Simpson's 20th Anniversary

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The Simpson’s 20th Anniversary show is on tonight.  Although I think the show has declined in the last few years, it can still manage to be funny, although almost always in questionable taste.  Among the guests appearing tonight will be Bill Donohue of the Catholic League which has taken the show to task in the past.   L’Osservatore Romano published a positive piece on the Simpsons last December;   a rough google translation is here.  In regard to the Catholic Church, the references to it on the show have ranged from benign to gutter anti-Catholic.  Here is one of the benign references.

7 Responses to Simpson's 20th Anniversary

  • Harvey Mansfield, one of my favorite living political philosophers, called the Simpsons the smartest show on television. I think that is correct, but you’d have to omit the past 4 years from your judgment.

  • I wrote this short note on the Simpsons a while back, and reposted it to my blog.

    I’d omit the last 10 years, personally.

  • I used to think the Simpsons got kind of a bad rap, particularly when compared to the other notorious Fox comedy that premiered around the same time — “Married… with Children.”

    Although both shows were funny most of the time, I always thought “Married” was far worse from a moral point of view, for the simple reason that while both the Simpsons and the Bundys were dysfunctional, the Simpsons did at least have some basic love and respect for one another and tried to be a better family, whereas the Bundys didn’t even try.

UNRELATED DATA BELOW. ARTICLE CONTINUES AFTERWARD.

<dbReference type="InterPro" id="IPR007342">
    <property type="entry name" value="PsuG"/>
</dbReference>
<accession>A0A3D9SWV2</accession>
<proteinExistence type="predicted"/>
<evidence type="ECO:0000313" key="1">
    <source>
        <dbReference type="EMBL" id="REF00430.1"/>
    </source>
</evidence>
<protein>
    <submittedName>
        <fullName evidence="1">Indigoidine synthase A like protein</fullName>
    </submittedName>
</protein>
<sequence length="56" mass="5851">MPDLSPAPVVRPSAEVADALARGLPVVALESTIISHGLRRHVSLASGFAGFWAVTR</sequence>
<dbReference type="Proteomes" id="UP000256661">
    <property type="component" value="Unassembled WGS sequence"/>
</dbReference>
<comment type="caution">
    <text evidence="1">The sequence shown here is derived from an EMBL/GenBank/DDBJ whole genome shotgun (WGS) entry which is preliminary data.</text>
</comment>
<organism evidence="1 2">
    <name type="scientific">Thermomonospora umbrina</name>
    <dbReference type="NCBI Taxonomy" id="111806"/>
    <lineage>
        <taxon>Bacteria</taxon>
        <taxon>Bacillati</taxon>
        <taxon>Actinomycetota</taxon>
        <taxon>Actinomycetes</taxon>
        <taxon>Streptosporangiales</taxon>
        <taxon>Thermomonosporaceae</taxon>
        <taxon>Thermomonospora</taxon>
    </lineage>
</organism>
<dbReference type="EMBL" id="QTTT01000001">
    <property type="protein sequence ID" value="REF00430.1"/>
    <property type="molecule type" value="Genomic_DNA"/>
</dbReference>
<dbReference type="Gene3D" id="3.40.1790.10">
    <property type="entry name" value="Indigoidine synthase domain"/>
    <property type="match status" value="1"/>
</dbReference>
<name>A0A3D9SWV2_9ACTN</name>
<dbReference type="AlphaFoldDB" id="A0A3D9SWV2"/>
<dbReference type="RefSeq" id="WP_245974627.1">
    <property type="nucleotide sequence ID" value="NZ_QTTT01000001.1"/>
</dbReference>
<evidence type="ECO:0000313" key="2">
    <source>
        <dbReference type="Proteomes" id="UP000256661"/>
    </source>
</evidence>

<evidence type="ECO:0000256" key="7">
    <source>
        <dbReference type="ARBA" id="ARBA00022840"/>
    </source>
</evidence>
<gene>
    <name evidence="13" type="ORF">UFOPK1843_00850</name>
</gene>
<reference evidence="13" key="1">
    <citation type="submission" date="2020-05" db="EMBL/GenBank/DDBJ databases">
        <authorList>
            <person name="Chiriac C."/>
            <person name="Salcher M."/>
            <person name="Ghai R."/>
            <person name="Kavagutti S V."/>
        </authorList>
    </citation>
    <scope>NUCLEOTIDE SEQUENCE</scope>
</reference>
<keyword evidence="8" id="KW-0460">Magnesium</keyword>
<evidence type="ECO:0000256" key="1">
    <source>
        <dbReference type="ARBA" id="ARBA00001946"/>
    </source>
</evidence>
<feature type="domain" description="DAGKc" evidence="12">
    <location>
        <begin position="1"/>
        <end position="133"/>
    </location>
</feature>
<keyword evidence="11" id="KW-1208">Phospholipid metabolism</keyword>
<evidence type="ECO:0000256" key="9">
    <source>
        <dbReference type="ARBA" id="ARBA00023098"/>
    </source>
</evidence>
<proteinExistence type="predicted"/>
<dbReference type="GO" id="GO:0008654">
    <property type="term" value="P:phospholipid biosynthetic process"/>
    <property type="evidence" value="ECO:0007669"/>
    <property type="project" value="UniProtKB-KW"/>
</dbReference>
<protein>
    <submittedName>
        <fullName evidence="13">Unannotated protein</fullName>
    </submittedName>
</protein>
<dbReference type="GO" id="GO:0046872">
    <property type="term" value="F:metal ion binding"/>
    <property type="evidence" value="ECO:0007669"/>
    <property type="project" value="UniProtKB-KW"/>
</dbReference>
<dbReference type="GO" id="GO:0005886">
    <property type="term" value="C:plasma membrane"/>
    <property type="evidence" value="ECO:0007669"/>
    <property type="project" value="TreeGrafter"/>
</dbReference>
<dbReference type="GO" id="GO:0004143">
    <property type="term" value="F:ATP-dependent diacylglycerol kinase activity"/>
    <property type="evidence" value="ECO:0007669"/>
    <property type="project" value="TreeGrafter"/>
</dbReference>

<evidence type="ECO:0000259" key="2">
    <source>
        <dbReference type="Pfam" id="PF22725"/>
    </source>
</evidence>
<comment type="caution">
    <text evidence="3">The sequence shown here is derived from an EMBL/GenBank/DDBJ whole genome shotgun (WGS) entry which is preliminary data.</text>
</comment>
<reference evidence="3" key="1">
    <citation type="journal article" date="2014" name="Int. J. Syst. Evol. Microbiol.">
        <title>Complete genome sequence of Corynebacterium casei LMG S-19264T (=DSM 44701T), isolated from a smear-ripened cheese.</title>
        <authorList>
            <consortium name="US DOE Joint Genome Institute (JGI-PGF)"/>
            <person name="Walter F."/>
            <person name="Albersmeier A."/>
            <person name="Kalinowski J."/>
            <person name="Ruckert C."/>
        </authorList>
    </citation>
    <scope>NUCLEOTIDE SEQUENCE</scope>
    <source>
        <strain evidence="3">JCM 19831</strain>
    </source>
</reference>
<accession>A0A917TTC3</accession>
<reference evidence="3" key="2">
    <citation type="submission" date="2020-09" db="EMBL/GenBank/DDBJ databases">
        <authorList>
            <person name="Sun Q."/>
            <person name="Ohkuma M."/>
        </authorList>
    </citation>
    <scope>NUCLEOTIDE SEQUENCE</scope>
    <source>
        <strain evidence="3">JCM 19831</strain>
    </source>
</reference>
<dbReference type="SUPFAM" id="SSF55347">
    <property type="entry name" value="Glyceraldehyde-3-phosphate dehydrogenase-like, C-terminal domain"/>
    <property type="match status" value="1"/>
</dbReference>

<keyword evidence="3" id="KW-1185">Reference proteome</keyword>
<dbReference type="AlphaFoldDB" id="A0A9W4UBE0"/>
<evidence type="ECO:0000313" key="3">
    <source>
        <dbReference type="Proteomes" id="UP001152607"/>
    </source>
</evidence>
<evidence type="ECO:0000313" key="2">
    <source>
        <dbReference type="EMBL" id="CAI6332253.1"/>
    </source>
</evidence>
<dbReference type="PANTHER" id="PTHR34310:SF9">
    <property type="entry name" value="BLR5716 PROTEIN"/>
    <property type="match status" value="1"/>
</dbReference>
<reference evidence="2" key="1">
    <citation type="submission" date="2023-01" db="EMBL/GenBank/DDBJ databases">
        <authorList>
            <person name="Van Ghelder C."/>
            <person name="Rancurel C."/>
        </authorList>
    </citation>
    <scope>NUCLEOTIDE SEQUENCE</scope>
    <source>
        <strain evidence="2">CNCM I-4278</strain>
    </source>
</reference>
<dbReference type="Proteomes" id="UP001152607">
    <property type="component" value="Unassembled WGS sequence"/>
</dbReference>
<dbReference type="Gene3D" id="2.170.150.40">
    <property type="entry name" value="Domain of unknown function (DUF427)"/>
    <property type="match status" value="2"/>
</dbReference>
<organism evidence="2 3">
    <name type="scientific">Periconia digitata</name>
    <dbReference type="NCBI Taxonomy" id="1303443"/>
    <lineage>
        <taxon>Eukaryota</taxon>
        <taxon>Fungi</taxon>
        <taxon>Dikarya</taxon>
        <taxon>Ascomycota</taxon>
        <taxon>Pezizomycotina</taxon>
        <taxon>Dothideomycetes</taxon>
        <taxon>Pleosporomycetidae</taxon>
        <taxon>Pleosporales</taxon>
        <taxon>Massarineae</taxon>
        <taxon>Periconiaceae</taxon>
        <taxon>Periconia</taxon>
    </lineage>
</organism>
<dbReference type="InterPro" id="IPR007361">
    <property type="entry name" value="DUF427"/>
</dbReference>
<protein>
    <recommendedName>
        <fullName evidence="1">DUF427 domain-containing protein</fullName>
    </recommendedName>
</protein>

And of course, no matter what anyone says, we all know Illinois has the “real” Springfield complete with a polluted lake, a power plant run by a bald-headed guy who looks uncannily like Mr. Burns, a nearby city called Shelbyville, and Mel-O-Cream donuts, the kind Homer would kill for :-)

  • I always liked that ‘Protestant Heaven’ vs. ‘Catholic Heaven’ bit.

  • Catholic Heaven rocks Anthony!

  • At its peak, The Simpsons was not only the smartest show on television; it was the smartest show that has ever been on television.

    Example. In the famous episode where the Simpsons’ dog, Santa’s Little Helper, falls in love with another dog and they have a bunch of puppies which Mr. Burns tries to make a tuxedo out of, the two dogs go on a series of “Lady and the Tramp”-style dates. During one date, they get their photo taken at an amusement park, with their heads sticking through holes in a blown-up painting of dogs playing poker. They have a laugh. But I wonder how many people know that the genius who painted the poker-playing dogs, Cassius Marcellus Coolidge, made his fortune as the inventor of the amusement park photo-cutout?

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